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Travel to Hawaii during Covid-19: What you need to know

Travel to Hawaii during Covid-19: What you need to
know 1

Editor’s Note — Coronavirus cases remain high across the globe. Health officials caution that travel increases your chances of getting and spreading the virus. Staying home is the best way to stem transmission. Below is information on what to know if you still plan to travel, last updated on November 5.

(CNN) — If you’re planning to travel to Hawaii, here’s what you’ll need to know and expect if you want to visit during the Covid-19 pandemic.

The latest news

Hawaii is aligning its entry policy for international travelers with the new federal policy for air travelers going into effect on November 8, requiring international arrivals to be fully vaccinated and have a negative Covid-19 test result.

And Hawaii “is safely open to vaccinated residents and visitors who are traveling domestically and between islands for business or pleasure” as of November 1, according to a news release from Gov. David Ige. Previously, Ige had asked travelers to stay away as Hawaii coped with the Delta variant.

The basics

In addition to the new requirements for international arrivals, Hawaii has ended its pre-travel testing and quarantine requirement for domestic travelers if they’ve been fully vaccinated for Covid-19 in the United States.

US visitors who aren’t fully vaccinated still must provide a negative Covid-19 test result from one of the state’s Trusted Travel Partners taken within three days of their flight’s departure for Hawaii to enter the state and bypass a mandatory 10-day quarantine.

What’s on offer

Spectacular surfing, sandy beaches, traditional Pacific culture and rugged volcanoes await Hawaii visitors. Hawaii’s geographical position and proud history make it unlike anywhere else in the United States.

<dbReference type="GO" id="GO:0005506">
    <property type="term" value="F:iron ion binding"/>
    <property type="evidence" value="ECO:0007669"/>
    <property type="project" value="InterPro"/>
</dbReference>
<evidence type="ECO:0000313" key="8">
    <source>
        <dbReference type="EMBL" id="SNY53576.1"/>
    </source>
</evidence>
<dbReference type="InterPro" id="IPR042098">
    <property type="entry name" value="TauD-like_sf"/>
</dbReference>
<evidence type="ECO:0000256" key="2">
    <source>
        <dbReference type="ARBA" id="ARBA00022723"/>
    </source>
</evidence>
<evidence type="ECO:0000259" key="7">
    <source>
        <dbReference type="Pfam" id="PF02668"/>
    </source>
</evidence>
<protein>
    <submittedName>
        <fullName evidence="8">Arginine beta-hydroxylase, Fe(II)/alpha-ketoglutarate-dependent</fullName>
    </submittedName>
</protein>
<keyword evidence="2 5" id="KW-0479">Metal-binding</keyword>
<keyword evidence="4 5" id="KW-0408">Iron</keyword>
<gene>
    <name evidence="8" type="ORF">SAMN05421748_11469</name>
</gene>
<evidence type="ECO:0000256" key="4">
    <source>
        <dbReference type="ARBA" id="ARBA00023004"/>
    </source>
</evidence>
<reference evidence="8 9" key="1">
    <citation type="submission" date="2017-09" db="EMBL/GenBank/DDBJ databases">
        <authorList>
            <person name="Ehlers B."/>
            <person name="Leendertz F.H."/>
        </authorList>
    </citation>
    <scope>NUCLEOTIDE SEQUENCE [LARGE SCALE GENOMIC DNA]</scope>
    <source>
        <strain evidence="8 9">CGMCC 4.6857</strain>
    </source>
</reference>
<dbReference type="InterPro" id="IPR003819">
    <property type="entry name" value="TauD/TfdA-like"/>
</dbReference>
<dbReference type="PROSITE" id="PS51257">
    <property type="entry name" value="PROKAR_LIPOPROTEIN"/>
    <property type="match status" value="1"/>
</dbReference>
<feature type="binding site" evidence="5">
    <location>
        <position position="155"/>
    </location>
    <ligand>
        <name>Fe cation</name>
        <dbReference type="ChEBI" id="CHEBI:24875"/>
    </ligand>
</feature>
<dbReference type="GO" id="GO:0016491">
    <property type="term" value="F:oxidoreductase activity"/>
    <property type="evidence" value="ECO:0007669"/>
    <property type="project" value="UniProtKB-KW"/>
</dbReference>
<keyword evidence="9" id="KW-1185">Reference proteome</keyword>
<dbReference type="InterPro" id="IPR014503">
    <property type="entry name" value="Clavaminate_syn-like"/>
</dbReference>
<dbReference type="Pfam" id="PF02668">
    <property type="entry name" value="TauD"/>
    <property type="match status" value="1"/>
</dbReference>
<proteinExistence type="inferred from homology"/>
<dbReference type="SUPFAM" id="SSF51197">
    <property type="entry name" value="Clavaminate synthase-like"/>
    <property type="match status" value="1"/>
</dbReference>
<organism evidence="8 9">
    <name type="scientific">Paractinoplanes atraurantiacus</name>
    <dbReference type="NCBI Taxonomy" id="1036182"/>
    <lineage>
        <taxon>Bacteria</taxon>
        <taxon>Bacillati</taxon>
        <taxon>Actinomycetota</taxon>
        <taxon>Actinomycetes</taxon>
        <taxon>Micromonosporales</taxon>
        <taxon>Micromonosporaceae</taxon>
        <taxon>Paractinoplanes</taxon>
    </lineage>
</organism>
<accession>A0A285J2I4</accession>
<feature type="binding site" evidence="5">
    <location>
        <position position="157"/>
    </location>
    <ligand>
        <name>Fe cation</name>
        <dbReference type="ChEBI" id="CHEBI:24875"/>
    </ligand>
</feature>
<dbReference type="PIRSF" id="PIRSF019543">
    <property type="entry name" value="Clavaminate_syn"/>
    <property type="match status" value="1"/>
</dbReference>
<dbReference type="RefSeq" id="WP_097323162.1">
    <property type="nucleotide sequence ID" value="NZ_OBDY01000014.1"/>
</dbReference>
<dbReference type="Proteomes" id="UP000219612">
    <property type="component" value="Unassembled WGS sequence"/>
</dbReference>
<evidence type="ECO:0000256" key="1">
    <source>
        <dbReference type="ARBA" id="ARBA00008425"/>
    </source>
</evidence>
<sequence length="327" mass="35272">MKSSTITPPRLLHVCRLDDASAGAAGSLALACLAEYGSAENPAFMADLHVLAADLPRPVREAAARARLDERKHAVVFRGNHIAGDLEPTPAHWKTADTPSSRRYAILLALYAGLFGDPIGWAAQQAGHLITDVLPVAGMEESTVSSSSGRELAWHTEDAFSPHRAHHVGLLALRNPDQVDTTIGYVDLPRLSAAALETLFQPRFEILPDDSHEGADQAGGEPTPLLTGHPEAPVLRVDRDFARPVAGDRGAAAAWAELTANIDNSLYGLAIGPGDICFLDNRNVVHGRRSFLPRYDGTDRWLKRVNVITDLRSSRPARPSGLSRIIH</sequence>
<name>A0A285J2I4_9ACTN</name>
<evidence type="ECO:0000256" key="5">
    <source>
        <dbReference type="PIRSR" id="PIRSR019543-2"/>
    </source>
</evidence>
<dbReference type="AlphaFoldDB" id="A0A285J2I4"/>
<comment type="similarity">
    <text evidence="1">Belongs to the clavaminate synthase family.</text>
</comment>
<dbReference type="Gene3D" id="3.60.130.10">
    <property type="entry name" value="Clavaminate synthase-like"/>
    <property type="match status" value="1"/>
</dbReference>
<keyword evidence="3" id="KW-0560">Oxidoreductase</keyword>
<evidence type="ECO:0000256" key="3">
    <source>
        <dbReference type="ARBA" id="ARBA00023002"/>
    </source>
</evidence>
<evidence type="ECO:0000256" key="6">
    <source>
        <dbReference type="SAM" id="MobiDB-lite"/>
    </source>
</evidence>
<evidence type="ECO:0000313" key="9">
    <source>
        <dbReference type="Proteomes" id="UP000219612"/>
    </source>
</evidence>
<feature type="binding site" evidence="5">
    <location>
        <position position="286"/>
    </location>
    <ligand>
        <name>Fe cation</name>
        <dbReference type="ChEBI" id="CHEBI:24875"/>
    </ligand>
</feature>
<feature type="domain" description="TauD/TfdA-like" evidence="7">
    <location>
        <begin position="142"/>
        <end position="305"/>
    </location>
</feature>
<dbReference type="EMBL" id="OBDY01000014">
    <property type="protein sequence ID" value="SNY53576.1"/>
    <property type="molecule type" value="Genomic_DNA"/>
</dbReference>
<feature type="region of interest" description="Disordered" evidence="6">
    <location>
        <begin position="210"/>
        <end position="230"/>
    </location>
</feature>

Who can go

Unvaccinated travelers from abroad will no longer be allowed, with very limited exceptions.

Among those exceptions are unvaccinated children under the age of 18.

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Americans are still allowed to travel to Hawaii, regardless of vaccination status.

Through November 7, Hawaii will be still be following CDC guidelines, meaning those who have been in Brazil, China, the European Schengen Area, Iran, India, Ireland, South Africa and the United Kingdom in the past 14 days will be denied entry.

What are the restrictions?

As mentioned above, being fully vaccinated is the key requirement for international travelers 18 and up, as well as tests taken with three days of departing for Hawaii for all travelers over age 2.

Unvaccinated US travelers must take a test to bypass a mandatory 10-day quarantine.

Participation in the state’s Safe Travels Hawaii program remains a requirement for domestic travelers.

Unvaccinated US citizens flying directly to Hawaii from an international destination would have to take a test within one day of departing for Hawaii, in accordance with federal rules.

All restrictions on intercounty travel have been lifted, meaning no pre-travel testing or quarantining is needed for travel between the Hawaiian islands.

What’s the Covid situation?

With roughly 85,000 cases and more than 900 deaths reported as of November 5, Hawaii has seen relatively low Covid numbers compared with other US states. It’s had the some of strictest lockdown and travel measures of any state.

Hawaii began easing restrictions earlier this year, but the spread of the Delta variant over the summer spurred the state to once again tighten up on gathering sizes.

What can visitors expect?

Previous limits on outdoors gatherings will be lifted.

On the island of Oahu, Safe Access O’ahu requires patrons and employees of restaurants, bars, gyms, movie theaters, museums, arcades and other types of establishments to be fully vaccinated to enter. There are a few exceptions. Among them:

— Customers with proof of a negative Covid-19 test result (molecular or antigen) taken with 48 hours of entry into the covered premises along with another piece of ID.

— Children younger than 12 years old.

Maui also has indoor vaccine requirements that dovetail with the new statewide policies going into effect on November 12.

Masks are required in public indoor settings in Hawaii unless you’re eating and drinking.

Parks and beaches are still open.

Useful links

Our recent coverage

What’s it like traveling to Hawaii during the pandemic? Read about a recent experience here.

Joe Minihane, Julia Buckley, Marnie Hunter and Forrest Brown contributed to this report

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